Written by Ōsaka Gō — This is an unusual book by any standards. Written in 1986 by one of Japan’s most versatile authors it has been translated here into English for the first time. Osaka Go’s work sells consistently well in his home country, and this novel is about Japanese men with an unusual hobby – flamenco guitar music. The travel to Spain in 1975, the final year of Franco’s dictatorship, tasked with an implausible mission involving family betrayals, gem-studded guitars and international terrorists. At over 400 pages it’s fairly lengthy for a thriller, but it’s worth the time despite the concentration required to remember so many Japanese and Spanish names.
It ‘s the story of Urushida Ryō, a freelance PR man whose best client, Hino Musical Instruments, has an unusual assignment for him. He’s asked to locate a Japanese guitarist known only by the nickname Santos. He is being sought by a Spanish guitar craftsman Ramos, who has been invited by the company to Japan to share his secret techniques and collaborate in producing high quality, high price guitars. The real reason for Ramos’s need to speak to Santos is gradually revealed and Urushida becomes an uncomfortable partner in an international game of manipulation, dirty tricks and mud-slinging. Along the way, he also gets involved in a PR war with a rival instrument manufacturer and almost falls in love with a charming young woman working for the other side.
Things get even more complicated, because Ramos is accompanied to Japan by his granddaughter Flora, who has studied Japanese and who seems to have her own dangerous agenda. The multiple storylines converge and the action moves to Spain, where things get even more brutal and unpredictable. Urushida finds himself involved in mysterious deaths, ultra-left-wing bombmakers and secret police brutality. This second section, set in Spain, is where the story really comes to life. The action takes a while to get going in the first few chapters but becomes ever more urgent and compelling. At the same time, the book is a meditation on the nature of tyranny, political freedom, homeland security and anarchy – all themes that are still with us today.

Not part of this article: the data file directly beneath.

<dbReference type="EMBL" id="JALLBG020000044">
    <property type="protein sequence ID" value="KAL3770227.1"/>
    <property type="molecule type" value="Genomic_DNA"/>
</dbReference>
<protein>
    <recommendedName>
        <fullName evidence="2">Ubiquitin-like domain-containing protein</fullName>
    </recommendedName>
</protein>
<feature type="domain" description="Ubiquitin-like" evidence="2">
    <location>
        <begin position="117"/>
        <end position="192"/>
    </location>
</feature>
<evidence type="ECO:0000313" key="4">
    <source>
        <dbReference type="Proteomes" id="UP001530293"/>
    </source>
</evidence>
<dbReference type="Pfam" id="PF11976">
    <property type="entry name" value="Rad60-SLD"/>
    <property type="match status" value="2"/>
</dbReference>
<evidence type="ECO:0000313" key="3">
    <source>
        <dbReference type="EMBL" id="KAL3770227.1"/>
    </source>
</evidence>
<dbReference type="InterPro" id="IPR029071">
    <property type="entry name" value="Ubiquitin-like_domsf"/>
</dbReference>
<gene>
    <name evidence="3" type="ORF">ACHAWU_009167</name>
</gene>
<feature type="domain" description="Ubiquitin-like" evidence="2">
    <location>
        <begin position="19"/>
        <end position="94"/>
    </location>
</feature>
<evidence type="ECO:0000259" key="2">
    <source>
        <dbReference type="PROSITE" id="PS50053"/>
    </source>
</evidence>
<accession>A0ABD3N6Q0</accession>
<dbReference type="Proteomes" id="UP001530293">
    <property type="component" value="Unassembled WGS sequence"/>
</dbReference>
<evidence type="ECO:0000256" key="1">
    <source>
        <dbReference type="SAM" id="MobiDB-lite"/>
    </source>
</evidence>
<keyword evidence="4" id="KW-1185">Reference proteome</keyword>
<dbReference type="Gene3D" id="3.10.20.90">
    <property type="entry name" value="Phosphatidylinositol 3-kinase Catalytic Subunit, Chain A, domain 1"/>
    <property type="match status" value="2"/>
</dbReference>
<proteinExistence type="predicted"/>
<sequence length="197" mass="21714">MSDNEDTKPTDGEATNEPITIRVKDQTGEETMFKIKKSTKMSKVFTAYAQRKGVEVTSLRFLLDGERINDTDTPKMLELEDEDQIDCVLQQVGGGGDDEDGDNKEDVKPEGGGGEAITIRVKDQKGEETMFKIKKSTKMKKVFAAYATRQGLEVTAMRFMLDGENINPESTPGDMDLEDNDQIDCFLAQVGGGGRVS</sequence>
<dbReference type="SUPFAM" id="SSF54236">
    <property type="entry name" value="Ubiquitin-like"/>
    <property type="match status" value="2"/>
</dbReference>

The Japanese consume huge amounts of crime fiction and mystery novels, both home-grown and in translation. Many Japanese authors are keen to imitate Western writers, but in the process make the genre their own. Ōsaka Gō is no exception. This award-winning author of suspense thrillers is an obvious admirer of the hardboiled school of Raymond Chandler. You will find in his work the same fast-paced plots and surprises, a vast array of both likeable and unsavoury characters, and many self-deprecating jokes and smart quips from the main protagonist. The combination of humour – for instance, there’s the running gag about Urushida being abandoned by his supposed allies – and deadly serious action is not an easy one to pull off, but Ōsaka does it with aplomb.
Spain is the author’s first and enduring love, so it often finds its way into his work. The Spain that he describes is a country deeply divided, resentful of the dictatorship that followed a destructive Civil War, with a deeply suspicious and fearful population. Yet the author finds much to love in the music and culture of this country, and in the hospitality and inventiveness of its people. Ōsaka is equally clear-eyed and vocal as a critic of Japanese society in the 1970s, a country deliberately sitting on the fence, unwilling to take sides and ready to make a pact with any country, regardless of the political regime, to enhance its international trade.
If you are prepared to focus for the first few chapters and keep the numerous characters and storylines straight, this book will reward you with an exciting read, as well as a great insight into a piece of recent history that we have almost forgotten. The Red Star of Cadiz has been made available to English-speaking audiences through the work of Kurodahan Press, dedicated to making East Asian literature more accessible in the West.
CFL Rating: 4 Stars